By Simon Dresden

After looking at the 1986 class (automatically eligible), here’s a look at the 1987 class of Euroleague prospects.

1987 players

Milenko Tepic

Milenko Tepic was the starting point guard for his team, and by leading his team to the Top 16 he has established himself as an excellent prospect. He was handed full control over this team by his coach and has responded showing solid leadership qualities. His extraordinary size for a PG, combined with his ability to score with the jumper, make him a tough match up. He could use a little more poise setting up his teammates as he managed too few assists for his position but he made up for that with his all around play and rebounding. He logged heavy minutes and was the catalyst in most of the games, as the teams success usually directly correlated to his play. He was solid all season long with just two uninspired performances, that we can be blamed on his youth. He can really shoot the ball as one can see by his 90% FT clip and with practice and time his threeball will drop with more than the 32% he converted this year. What he lacks in his game is the aggressiveness to take full advantage of his size and skill combination. His size advantage (length) on defense is a detriment offensively (speed) as he’s a step slow off the dribble.

Considering his NBA chances, he is in the same mold as Marco Jaric was when he was at the same age. He probably will be drafted whenever he declares, be it late in the first or early in the second round by a team that is not so eager to bring him over right away, but letting him develop for a few more years in a high quality spot in Europe to fine tune his game and then try him when he is approaching his full capability at around age 24. He has the size and the skill set to play point. He can use a little work on his shot but the fundamentals are there to develop and even though he is not blessed with stand out athletism, his size and skill level should give him a fair chance.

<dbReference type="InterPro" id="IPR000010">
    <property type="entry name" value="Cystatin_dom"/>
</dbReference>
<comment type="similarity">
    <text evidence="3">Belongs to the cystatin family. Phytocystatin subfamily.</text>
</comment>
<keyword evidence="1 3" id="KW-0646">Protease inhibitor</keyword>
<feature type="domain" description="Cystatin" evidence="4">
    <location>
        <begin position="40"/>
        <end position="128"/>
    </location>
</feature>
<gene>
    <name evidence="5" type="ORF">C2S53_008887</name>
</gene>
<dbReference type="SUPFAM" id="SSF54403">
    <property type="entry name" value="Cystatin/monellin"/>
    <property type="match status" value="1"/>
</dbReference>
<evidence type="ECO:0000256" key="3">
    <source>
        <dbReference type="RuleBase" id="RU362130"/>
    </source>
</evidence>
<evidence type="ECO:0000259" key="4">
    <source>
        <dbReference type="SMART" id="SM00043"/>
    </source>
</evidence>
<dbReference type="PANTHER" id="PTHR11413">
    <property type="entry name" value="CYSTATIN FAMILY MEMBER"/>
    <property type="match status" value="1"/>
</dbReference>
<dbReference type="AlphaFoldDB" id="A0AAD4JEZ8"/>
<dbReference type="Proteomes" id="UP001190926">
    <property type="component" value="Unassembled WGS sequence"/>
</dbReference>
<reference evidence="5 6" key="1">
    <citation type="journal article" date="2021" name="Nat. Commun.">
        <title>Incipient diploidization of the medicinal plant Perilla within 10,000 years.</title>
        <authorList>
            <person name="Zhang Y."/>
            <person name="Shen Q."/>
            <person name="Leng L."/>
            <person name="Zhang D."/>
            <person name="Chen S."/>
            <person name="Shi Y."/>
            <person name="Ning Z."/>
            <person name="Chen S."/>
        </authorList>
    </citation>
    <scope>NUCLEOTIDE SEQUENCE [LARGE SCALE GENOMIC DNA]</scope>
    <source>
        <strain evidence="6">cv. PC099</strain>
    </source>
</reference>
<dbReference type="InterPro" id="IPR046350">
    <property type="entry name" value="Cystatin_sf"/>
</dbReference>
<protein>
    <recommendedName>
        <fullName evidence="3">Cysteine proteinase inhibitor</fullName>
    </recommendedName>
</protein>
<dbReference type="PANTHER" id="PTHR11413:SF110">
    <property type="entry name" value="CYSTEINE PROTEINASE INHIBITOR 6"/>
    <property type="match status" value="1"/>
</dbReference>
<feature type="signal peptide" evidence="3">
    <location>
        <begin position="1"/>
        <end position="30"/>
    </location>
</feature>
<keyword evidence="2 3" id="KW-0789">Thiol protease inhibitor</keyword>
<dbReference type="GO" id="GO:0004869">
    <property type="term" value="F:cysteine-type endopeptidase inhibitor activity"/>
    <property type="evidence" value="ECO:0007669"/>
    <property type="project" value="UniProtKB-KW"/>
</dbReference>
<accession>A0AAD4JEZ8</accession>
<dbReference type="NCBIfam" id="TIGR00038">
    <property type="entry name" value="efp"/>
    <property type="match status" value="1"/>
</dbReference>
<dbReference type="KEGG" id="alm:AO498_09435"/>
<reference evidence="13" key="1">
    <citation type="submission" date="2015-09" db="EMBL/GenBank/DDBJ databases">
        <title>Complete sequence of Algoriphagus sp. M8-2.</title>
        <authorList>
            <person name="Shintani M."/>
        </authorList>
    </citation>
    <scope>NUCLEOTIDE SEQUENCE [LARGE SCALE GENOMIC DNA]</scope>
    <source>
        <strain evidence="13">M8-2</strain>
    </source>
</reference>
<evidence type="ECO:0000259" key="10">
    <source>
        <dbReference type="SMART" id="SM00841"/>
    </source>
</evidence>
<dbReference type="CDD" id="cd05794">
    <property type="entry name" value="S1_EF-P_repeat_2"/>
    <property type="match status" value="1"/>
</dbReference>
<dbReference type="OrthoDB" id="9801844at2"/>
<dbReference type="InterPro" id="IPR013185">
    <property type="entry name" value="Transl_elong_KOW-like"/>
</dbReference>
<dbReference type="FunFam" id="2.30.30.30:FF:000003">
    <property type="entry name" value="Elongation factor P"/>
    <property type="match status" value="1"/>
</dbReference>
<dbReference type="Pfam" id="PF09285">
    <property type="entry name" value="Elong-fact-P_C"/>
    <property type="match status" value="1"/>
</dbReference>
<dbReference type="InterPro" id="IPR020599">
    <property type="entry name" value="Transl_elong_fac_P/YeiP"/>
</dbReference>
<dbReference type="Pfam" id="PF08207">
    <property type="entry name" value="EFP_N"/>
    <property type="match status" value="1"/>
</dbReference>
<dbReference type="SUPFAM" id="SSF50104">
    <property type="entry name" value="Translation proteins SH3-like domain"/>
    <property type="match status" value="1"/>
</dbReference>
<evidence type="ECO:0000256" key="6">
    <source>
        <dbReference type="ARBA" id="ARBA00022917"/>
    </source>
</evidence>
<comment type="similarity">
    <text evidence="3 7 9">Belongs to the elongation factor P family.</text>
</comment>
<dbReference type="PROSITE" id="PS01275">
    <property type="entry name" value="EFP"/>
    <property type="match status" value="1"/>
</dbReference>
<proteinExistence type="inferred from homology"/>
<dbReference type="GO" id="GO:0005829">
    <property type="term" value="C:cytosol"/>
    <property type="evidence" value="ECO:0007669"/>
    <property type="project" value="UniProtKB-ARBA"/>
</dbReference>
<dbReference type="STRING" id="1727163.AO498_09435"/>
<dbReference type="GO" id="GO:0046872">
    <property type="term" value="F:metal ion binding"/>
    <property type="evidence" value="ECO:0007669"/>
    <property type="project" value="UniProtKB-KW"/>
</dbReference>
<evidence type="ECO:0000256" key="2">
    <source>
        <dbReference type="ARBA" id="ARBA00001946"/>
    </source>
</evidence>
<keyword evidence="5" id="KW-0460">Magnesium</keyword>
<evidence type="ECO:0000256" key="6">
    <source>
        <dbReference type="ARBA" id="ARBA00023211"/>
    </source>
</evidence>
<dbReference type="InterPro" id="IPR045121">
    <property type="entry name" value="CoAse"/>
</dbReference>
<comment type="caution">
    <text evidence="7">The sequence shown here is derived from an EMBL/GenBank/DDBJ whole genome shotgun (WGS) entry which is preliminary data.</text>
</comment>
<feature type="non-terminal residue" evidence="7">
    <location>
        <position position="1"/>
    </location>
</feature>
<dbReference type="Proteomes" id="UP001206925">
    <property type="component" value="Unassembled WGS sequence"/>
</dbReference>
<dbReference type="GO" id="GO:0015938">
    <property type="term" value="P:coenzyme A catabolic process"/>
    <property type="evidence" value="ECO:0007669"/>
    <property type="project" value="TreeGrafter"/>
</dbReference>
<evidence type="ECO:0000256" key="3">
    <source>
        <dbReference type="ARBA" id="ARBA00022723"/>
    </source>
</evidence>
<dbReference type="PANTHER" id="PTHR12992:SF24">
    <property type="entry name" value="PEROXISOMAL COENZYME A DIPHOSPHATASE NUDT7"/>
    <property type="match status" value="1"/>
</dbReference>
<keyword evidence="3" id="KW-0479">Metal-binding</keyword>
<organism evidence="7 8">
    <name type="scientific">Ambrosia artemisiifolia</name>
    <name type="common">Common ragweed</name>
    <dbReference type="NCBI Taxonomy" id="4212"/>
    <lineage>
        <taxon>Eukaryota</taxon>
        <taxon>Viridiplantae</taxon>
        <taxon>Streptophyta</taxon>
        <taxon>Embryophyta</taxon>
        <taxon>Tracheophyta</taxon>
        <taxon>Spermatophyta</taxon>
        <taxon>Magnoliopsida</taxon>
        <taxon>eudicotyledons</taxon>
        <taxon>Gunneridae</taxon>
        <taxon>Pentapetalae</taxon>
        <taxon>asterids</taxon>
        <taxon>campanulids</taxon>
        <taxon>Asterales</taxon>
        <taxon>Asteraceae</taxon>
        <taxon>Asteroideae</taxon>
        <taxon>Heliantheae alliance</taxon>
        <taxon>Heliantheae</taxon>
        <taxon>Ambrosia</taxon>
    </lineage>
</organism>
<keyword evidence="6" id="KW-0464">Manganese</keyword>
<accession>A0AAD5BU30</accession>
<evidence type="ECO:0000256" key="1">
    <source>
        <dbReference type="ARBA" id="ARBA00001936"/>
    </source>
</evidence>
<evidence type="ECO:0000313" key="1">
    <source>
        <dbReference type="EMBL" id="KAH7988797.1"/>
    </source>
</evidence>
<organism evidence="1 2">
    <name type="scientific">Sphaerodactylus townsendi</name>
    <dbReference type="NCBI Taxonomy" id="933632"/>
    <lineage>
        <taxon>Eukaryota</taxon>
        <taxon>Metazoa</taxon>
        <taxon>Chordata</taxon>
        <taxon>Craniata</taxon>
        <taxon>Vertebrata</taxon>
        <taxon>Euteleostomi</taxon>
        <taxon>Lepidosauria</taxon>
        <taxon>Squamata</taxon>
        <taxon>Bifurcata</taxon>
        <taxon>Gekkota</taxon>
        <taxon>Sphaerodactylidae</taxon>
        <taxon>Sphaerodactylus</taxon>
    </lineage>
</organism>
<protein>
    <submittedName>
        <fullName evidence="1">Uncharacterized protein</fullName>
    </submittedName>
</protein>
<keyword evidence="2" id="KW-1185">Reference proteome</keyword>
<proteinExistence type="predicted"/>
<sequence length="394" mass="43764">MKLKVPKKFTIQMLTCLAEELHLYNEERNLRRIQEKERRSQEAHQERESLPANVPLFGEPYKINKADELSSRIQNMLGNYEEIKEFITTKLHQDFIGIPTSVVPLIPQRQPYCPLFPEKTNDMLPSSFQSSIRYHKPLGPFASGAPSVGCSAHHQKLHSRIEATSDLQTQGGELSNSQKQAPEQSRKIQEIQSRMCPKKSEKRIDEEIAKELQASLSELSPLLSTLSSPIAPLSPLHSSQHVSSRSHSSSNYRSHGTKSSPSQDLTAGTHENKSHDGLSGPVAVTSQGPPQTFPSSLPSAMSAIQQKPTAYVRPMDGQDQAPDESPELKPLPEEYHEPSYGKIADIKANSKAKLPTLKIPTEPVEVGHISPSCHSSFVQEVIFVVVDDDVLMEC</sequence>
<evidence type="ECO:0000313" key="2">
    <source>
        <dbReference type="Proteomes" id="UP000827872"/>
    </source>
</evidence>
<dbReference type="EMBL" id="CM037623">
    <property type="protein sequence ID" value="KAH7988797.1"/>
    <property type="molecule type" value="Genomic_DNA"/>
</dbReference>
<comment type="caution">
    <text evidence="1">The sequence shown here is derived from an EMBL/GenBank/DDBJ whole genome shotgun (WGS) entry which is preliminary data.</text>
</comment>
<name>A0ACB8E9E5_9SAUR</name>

Milos Teodosic

Milos Teodosic made a tough decision before this year. He decided to change teams and jump right into the thick of it with a big time multiyear contract at European powerhouse Olympiacos. Teams like Piräus are destined to win right now and usually spend a lot of money for proven commodities as this team has veterans like Greer, Blackney, Seibutis Macijauskas in their backcourt. Not the best situation for a youngster to get instant minutes. Teodosic caught everyone by surprise nonetheless. After being buried on the bench for the first couple of games, while adjusting to the new team and the new situation, he got the chance to produce as Olympiacos had to cope with injuries to their vets. Milos never looked back establishing himself as a player in the regular rotation, even earning a couple starts and some heavy minutes he used for big production. Even when the vets came back, he didn’t drop off having established himself as a player who receives regular minutes. What a progress he has made with this years performance and he will be expected to be a cornerstone for the next years as a real contributor for the Greek team.